I vote don’t paint! For the brass parts, did you try Bar Keeper’s Friend? I’m not sure if it’s actually safe for brass as I’ve never used it on that before, but I know it took all the rust and gunk off of my bicycle with very little elbow grease, and I use it a lot to clean out the kitchen sink. What about Brasso? Not sure what to do for the wood parts though…would be much easier if they were actual wood. Are they “finished” on both sides? If so maybe you could just flip around that one with the white stain, if the back is clean and if it will still attach backwards.ReplyCancel

  • Andrea B2.16.11 - 11:06 AM

    I second the Bar Keeper’s friend suggestion. That stuff is amazing. My husband uses it to clean our copper pots and pans, our sink, our counters … everything!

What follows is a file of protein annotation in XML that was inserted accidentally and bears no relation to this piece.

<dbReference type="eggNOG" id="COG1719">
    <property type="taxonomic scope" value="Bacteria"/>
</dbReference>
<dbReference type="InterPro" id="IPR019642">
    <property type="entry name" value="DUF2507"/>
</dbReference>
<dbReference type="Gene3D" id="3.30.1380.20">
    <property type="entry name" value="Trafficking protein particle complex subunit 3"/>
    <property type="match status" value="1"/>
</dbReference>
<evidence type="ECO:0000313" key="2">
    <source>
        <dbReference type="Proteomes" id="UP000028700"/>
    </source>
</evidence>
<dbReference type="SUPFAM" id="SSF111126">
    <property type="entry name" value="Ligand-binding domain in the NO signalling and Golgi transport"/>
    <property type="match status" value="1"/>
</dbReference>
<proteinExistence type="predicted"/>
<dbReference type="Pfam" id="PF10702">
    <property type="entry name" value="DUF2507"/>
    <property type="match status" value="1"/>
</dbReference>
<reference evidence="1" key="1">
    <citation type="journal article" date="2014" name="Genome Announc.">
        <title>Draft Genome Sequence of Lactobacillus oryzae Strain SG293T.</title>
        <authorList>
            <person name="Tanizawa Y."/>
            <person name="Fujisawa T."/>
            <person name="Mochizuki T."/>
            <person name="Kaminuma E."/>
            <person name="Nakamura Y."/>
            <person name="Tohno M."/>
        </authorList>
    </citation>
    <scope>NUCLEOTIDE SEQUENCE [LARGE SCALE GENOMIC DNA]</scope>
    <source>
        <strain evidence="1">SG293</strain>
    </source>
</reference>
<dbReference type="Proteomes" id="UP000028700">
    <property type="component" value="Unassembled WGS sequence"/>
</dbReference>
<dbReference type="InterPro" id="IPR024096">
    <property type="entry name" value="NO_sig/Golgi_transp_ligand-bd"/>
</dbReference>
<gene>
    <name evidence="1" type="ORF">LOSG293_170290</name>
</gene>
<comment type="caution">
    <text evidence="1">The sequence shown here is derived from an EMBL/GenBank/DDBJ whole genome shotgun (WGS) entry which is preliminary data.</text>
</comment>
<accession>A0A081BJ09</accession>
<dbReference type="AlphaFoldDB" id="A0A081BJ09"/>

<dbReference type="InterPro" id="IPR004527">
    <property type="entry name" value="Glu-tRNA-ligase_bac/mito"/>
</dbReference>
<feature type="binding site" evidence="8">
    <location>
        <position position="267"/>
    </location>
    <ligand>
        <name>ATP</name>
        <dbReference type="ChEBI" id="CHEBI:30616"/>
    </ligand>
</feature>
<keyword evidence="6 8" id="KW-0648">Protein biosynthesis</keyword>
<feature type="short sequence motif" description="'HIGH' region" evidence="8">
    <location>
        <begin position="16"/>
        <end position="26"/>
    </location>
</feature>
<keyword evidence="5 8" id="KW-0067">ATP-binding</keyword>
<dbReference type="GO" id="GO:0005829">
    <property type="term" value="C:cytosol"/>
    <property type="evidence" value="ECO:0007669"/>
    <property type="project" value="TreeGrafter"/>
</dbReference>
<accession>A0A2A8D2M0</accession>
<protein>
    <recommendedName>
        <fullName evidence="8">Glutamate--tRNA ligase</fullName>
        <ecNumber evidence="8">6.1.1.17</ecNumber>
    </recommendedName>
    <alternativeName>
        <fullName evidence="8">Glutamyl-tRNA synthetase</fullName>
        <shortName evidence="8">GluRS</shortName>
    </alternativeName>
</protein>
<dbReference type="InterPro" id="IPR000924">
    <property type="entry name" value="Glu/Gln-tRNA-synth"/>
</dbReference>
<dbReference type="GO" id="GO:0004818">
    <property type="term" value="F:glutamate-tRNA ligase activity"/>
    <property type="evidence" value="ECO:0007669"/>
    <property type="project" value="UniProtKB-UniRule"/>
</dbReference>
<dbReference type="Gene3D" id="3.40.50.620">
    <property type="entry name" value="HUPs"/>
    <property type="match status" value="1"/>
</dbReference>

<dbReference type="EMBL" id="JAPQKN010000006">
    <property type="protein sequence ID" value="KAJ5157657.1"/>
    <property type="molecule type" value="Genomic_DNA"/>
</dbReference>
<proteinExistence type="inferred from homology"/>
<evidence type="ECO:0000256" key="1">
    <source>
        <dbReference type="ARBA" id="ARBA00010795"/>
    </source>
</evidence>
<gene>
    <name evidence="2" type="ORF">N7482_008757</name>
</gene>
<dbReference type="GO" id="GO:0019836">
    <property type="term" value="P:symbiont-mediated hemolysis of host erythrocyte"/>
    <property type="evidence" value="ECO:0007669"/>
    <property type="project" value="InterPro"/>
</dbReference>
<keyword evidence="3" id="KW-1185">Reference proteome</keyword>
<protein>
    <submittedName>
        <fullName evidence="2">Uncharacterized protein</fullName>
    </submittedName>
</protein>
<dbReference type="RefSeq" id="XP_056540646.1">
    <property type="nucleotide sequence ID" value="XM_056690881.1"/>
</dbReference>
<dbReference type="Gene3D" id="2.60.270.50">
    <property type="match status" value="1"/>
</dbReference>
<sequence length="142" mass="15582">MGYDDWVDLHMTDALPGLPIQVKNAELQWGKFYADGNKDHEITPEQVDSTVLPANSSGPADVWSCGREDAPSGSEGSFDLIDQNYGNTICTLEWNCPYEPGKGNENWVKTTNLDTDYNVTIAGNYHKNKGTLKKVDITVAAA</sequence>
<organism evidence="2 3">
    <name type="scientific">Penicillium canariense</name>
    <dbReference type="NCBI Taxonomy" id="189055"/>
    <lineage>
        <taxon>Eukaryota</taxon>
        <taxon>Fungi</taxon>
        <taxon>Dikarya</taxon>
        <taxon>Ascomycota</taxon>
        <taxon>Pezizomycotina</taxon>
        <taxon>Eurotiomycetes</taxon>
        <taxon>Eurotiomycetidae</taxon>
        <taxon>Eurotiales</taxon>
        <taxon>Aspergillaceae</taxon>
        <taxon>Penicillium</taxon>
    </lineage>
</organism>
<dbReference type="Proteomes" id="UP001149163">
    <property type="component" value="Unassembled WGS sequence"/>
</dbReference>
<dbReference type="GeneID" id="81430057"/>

Paint would look ok, goldleaf would look better (can you do that on metal?). Cleaning the rust would probably work best with the clock and its original look.

    I love that you’re updating your grandmother’s clock. I have a clock from my own grandmother that is near and dear to my heart. It symbolizes the good times we had in her kitchen, to me. Daniel is working on getting it in working order again so we can have it as part of our good memories! We will be staining it a richer, darker brown than its current blond wood look, though.ReplyCancel

    • Kim2.16.11 - 11:17 AM

      Everyone, thank you for the help and advice so far! And thanks for confirming our suspicions on keeping it true to it’s original form. We’re very excited to give your advice a go!

      As an update, the back of the veneer blades are NOT the same as the front. They are a rough MDF, and they have notches cut out where the blades adhere to the clock.ReplyCancel

  • I agree with Alicia and Monique J. Try Brasso and a walnut stain in a satin finish. If you very gently scuff the veneer with a fine grit paper, it should keep the veneer looking like woodgrain. OR, you could look for wood veneer sheeting at Home Depot or something and glue it on to the faces and then stain it walnut. Just an idea…ReplyCancel